Evolution conference off to roaring start

ROME — Normally when the Vatican or a pontifical university sponsors a conference within its walls, you’d be pretty lucky to see any footage of it on the nightly news.

Mostly it’s just us Catholic journalists who haunt those halls, sitting hunched over our notepads scribbling down highlights from the talks and tracking down participants to interview. And if you’re the proud reader of Catholic News Service and her client newspapers and magazines, then you’d get to read about the event sometime later.

But this time was different. This time an audience member came armed with his own video camera so he could bring a slice of academia immediately to the wider world.

Dr. Oktar Babuna, a Turkish neurosurgeon, and a colleague of his attended Tuesday’s opening day of a five-day international conference dedicated to the critical appraisal of Charles Darwin’s theories on evolution.

According to Babuna, he tried to pose a question asking where the scientific evidence was for evolution — specifically, where are the fossil records of transitional forms that link the evolution of one species to another? But he told news agencies he was censored because he was challenging the veracity of evolution.

Babuna’s colleague captured the five-minute episode on camera and contacted news media about it soon after. Babuna said they uploaded the footage onto YouTube and the Web site of Harun Yahya, a Turkish author who opposes Darwinian theories as being unscientific. God created the world, but not according to evolutionary processes, Babuna said.

When I asked him by phone today about what happened on Tuesday, he said he had not been allowed to complete his question and had been rudely pushed back to his seat. He said he felt “the atmosphere was very undemocratic.”

He said he believes Darwinism denies the existence of God and that it’s an ideology meant to keep atheism alive in modern society,

He said he was sorry a pontifical university would sponsor such an event because “Rome is the center of Christianity and to get involved with that kind of people — they are all atheists.”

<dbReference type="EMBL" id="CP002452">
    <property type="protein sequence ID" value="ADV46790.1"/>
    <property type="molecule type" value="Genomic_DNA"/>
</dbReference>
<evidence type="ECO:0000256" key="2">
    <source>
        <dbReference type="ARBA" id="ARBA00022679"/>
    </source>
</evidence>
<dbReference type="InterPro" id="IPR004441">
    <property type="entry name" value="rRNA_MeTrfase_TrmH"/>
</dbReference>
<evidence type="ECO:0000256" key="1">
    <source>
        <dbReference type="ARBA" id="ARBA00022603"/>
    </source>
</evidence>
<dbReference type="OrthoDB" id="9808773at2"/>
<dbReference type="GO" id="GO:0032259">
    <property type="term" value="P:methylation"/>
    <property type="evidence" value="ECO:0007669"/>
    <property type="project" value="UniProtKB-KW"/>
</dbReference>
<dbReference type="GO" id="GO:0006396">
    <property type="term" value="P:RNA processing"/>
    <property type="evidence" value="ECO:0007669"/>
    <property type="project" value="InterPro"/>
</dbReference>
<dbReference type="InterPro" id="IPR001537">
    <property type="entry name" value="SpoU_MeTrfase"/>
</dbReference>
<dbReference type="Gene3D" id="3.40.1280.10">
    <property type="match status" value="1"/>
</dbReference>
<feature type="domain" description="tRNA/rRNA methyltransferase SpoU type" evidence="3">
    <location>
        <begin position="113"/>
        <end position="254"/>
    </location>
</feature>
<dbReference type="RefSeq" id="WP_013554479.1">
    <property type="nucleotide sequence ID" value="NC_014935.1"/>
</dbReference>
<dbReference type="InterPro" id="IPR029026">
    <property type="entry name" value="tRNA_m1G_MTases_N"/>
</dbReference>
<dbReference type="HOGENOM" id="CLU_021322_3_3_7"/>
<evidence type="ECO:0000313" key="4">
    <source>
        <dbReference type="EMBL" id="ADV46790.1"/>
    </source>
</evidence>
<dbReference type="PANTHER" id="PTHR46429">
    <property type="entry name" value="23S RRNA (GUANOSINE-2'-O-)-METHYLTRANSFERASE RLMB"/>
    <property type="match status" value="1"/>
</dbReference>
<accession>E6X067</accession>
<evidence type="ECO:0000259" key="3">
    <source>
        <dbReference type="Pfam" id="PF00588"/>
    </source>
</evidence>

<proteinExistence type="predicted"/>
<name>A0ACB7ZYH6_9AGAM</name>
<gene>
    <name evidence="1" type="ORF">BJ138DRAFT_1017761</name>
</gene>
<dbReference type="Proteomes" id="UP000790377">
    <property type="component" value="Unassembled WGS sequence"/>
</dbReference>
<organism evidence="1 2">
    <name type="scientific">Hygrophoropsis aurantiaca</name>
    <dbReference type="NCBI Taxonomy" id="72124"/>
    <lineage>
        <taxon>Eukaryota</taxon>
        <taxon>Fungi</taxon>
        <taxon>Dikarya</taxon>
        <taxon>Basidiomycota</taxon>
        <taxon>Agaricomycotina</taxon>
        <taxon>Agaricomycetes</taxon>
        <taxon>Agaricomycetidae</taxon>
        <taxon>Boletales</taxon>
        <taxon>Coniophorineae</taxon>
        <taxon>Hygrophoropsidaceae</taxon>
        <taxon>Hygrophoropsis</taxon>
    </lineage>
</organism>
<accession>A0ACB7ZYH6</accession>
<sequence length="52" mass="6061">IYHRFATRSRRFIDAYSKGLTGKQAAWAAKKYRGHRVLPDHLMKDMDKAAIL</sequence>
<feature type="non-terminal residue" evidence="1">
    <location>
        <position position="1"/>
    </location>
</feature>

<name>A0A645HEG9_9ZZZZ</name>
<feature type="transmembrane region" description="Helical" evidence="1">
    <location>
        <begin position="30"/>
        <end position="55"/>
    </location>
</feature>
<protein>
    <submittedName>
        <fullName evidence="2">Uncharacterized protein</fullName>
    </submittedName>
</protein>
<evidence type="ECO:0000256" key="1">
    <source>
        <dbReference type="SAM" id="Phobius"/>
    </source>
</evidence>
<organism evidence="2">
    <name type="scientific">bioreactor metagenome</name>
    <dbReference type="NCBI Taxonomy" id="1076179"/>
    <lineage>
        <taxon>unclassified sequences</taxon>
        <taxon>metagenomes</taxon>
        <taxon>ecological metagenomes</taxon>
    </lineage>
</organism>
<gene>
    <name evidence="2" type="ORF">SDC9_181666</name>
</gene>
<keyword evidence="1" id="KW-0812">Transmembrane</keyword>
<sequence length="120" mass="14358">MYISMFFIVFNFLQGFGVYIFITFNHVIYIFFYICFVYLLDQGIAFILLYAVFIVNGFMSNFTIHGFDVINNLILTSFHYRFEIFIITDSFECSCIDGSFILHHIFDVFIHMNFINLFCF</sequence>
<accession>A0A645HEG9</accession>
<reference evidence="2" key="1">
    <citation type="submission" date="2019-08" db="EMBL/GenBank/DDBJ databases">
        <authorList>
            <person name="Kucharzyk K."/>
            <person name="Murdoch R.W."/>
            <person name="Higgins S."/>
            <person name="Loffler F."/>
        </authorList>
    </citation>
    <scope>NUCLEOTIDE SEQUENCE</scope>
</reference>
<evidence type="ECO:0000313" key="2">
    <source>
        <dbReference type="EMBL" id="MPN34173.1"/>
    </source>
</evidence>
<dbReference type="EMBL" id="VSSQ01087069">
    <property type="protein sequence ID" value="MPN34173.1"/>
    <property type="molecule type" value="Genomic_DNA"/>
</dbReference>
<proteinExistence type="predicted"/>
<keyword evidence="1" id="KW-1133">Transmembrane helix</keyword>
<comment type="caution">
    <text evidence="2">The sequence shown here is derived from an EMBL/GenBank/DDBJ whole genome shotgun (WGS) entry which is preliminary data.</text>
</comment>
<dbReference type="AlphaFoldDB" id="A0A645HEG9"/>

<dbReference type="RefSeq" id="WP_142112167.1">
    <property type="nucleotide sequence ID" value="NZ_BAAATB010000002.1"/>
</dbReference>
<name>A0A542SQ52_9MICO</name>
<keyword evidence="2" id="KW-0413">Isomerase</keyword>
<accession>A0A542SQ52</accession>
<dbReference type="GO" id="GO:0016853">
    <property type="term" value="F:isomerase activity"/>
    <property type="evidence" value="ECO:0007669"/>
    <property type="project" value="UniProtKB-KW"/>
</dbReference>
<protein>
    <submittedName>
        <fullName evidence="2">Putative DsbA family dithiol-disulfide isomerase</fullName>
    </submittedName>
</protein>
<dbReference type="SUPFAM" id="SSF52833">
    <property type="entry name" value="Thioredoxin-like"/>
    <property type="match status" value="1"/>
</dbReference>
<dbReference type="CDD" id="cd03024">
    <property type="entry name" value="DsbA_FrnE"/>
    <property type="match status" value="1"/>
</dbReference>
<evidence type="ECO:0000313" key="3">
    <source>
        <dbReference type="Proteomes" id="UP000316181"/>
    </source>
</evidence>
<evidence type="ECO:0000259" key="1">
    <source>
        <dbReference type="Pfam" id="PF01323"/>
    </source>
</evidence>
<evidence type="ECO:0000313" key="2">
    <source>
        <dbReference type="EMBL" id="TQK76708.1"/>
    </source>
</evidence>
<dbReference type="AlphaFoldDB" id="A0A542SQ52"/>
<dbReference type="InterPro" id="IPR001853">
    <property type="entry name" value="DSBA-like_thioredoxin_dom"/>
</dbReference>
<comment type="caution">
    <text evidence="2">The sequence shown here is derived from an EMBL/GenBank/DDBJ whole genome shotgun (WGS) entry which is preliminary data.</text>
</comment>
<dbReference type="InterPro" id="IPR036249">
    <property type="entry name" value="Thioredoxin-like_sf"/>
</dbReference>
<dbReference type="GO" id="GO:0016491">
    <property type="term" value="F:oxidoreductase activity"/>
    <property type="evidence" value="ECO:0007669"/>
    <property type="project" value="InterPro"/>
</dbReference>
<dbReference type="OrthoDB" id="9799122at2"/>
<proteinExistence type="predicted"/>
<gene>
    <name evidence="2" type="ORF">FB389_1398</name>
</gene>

Unfortunately, I got to the conference an hour after the filmed event on Tuesday and can’t give my impressions. But after talking with some organizers and participants about it today, they said the episode hadn’t seem like “that big of a deal,” in the words of one.

They said Babuna had been cut off because there was a limited amount of time dedicated to the question-and-answer segment after each talk, and he was not using his time at the microphone to ask a question but instead “to make a big statement.”

According to people I spoke with, the moderator repeated his request several times for Babuna to ask a question and when it didn’t seem like a question was being posed, the microphone was eventually taken away. When Babuna did not leave the floor, he was asked to return to his seat.

Here’s the YouTube footage. The sound quality is extremely poor, but toward the end you can see Douglas Futuyma, a professor of ecology and evolution at the State University of New York at Stony Brook, at the front of the room behind a microphone explaining to Babuna the scientific evidence for evolution and transitional forms.

Two Vatican officials I spoke with told me they spoke with Babuna afterward, listened to his views and accepted from him a copy of Yahya’s Atlas of Creation.

Proponents of intelligent design and creationism had not been invited to give presentations at the conference because these positions are considered to be ideologies and do not reflect good science, theology or philosophy, according to Jesuit Father Marc Leclerc, a philosophy professor at the Gregorian University and member of the organizing committee.

He told reporters today that a purely ideological position “makes dialogue very difficult, maybe impossible.” Instead they wanted to invite people who had made clear contributions to the fields of science, theology or philosophy to discuss the implications of and open questions left in Darwin’s theories.